By Isabel Ringrose
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City and Islington College students stage walkout over stop and search

Students at the north London college are angry that management claimed they felt safer with the policy
Issue 2797
A picture of the walkout at City and Islington College in Angel, north London, pupils stand on both sides of the road

The walkout at City and Islington College in Angel, north London

Hundreds of students at City and Islington College in north London walked out on Monday to protest against stop and search measures.

Students turned up to college a few weeks ago only to be met by private security staff and a buzzer system. Management didn’t make any formal announcements to students or parents about the new measures.

Student Thalir explained that students who came to the college at 9am on that day were made to queue, and every tenth student was stopped and searched. “It was like an airport security search,” she told Socialist Worker. “You had to have your arms out and you were patted down. 

“They looked through everyone’s bags. One black student even had scissors taken from him.  Items were confiscated and the students were told their parents would be spoken to. 

“At least three students were suspended for not agreeing to go through the search—if you didn’t cooperate you were told you can’t enter college. It happened all of a sudden—we don’t know where it came from.”

Thalir is part of the student union and contacted senior members of the college for information, but on the call “they avoided speaking about it”. “They brushed it aside and ignored me,” she said. “This is completely invasive—it gives us no privacy at all.”

Protester and student Mimi told Socialist Worker, “It’s terrible—the situation has created a really bad feeling. The way we’ve been treated is guilty until proven innocent. We know that in society randomised searches are not truly randomised. This is bringing those tensions into school where we should be treated with respect and feel safe in a caring environment.”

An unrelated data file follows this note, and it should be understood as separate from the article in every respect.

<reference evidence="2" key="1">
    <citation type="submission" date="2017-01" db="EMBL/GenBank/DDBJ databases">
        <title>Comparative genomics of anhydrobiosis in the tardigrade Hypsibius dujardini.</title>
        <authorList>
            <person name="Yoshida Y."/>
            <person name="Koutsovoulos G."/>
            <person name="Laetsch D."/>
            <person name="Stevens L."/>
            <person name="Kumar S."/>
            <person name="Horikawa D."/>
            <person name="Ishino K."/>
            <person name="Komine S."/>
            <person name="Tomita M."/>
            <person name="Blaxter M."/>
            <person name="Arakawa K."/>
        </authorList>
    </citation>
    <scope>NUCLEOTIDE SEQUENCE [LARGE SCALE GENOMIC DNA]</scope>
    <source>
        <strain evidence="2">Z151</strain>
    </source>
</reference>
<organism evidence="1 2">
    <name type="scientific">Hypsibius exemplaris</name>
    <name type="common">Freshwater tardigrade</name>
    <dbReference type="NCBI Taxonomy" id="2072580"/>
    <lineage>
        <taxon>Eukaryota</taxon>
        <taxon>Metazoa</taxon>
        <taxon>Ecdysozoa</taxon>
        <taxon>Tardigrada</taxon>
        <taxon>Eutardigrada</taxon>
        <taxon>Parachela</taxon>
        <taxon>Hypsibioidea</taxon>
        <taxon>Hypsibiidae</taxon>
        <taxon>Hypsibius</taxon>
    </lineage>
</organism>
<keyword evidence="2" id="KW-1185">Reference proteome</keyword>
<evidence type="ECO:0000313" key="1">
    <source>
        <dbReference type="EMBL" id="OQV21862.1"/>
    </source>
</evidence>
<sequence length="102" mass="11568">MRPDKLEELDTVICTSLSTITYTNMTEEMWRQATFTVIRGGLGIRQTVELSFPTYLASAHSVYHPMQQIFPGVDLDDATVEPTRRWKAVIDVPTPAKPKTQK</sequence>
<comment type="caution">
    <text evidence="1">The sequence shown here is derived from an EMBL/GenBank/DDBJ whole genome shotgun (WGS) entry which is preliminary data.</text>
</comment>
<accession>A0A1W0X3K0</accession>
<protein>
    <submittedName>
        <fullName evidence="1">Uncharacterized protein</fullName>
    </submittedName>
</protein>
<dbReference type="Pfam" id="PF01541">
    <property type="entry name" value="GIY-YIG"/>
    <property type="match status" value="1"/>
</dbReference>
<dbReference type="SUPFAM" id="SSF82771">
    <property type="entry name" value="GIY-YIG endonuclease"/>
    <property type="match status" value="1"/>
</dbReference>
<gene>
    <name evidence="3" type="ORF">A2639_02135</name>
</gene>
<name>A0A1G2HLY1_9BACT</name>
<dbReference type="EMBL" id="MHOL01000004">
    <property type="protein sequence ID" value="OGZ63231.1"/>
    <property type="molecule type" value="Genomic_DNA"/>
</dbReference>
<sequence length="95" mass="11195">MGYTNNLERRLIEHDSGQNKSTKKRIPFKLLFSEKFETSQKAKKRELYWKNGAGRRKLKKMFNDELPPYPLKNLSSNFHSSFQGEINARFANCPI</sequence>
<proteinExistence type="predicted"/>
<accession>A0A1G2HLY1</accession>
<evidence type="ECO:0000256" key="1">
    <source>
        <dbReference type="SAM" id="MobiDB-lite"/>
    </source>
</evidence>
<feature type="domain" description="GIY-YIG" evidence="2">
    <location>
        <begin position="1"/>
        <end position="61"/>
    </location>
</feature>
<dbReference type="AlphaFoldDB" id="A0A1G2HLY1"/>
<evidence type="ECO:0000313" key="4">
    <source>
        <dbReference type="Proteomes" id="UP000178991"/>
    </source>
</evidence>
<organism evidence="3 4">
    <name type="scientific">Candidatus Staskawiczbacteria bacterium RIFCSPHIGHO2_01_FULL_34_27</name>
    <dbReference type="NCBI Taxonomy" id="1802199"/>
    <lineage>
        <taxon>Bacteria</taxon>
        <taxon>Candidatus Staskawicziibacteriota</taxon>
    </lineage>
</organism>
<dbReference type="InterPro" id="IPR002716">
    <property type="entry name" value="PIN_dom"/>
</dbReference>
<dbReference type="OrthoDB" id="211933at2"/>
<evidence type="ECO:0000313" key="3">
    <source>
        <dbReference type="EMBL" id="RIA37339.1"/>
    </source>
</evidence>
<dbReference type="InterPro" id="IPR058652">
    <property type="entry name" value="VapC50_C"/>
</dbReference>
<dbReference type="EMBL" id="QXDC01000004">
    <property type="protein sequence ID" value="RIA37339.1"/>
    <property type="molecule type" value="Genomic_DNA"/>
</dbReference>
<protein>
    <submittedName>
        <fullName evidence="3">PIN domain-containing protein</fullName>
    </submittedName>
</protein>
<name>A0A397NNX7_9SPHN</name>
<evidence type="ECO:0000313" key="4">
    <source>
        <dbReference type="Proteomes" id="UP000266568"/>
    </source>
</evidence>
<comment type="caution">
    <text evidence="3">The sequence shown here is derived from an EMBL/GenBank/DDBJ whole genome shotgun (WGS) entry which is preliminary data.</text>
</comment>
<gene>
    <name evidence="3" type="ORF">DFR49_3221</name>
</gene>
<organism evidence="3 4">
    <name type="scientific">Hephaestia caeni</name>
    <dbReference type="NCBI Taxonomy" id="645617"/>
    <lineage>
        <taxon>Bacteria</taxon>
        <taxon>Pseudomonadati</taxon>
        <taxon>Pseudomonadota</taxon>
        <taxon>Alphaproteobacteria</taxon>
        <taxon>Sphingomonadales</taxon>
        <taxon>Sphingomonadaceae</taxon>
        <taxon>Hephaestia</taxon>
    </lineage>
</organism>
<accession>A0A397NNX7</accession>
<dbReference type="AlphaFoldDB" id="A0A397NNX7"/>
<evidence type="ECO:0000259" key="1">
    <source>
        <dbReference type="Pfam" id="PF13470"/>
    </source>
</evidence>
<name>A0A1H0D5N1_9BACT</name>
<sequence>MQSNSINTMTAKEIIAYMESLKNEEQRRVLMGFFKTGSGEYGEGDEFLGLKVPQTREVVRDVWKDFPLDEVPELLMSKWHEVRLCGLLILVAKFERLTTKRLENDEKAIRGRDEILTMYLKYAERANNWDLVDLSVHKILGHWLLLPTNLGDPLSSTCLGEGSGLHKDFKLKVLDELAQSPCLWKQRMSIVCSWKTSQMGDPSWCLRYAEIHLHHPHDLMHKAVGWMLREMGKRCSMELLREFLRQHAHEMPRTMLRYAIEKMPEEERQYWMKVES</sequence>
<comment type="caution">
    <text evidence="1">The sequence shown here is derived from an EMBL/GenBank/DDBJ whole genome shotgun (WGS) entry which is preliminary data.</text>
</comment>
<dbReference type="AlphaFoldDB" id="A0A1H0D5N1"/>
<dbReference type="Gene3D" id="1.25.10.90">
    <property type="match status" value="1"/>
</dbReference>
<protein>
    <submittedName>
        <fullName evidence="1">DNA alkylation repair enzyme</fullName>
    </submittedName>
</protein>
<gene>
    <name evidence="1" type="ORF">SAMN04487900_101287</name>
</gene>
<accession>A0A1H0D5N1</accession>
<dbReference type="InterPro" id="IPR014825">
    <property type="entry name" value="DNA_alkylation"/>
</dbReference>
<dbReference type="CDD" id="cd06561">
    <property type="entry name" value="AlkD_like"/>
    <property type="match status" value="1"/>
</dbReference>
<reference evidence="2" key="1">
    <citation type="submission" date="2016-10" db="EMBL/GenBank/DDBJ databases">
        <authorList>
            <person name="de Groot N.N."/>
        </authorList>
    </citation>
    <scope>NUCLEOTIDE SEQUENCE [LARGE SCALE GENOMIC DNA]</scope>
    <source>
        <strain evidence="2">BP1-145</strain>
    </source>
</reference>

Mimi added there is no clear reason why the college leaders made this decision. “Senior management clearly doesn’t care about people within school—students or staff,” she said. 

Although the search is supposedly random, students worry that some black students will be targeted more than other, reinforcing racist stereotypes. “We feel like criminals, not students,” Thalir explained. “The college staff are on our side, they’re enraged by this. But the senior leaders are distant from us and drawing a clear line that they’re above us. They’re not even seen around the college. It shows there’s no trust at all. It feels like we’re just numbers and money to them.”

Thalir added that the revelations over Child Q “definitely angered us more.” The 15 year old black girl was strip searched at a school by Met police in the neighbouring borough of Hackney. 

“That case shows how serious it can get and how quickly it can escalate,” said Thalir. “Many people are scared—especially black people in college. There wasn’t a female guard there. Apparently one senior manager was supervising, but she wasn’t seen. With only male guards searching and going through your stuff giving you no choice it makes us uncomfortable.”

Mimi agreed. “The Child Q case has exemplified how systems like this abuse children and create potential for abuse. That was definitely on top of people’s minds today,” she said.

She explained that the protest against the stop and search was organised via social media and posters. “It felt great, there was a real sense of unity,” she said.

Local people came to support the protest, and cars honked their horns in agreement. Thalir added, “It felt empowering to protest. As students you don’t feel like you have power to say how you’re feeling or that your voice is being heard.

“But being there with other students who are equally angry didn’t feel lonely. Everyone understood what to do and came together and voiced the same opinion until we were heard.”

The sixth form students now plan to hold another protest with students from the campus’ other facilities. This will increase the numbers of students fighting back. It’s inspiring that students are standing up against horrific stop and search measures that criminalise and discriminate.  

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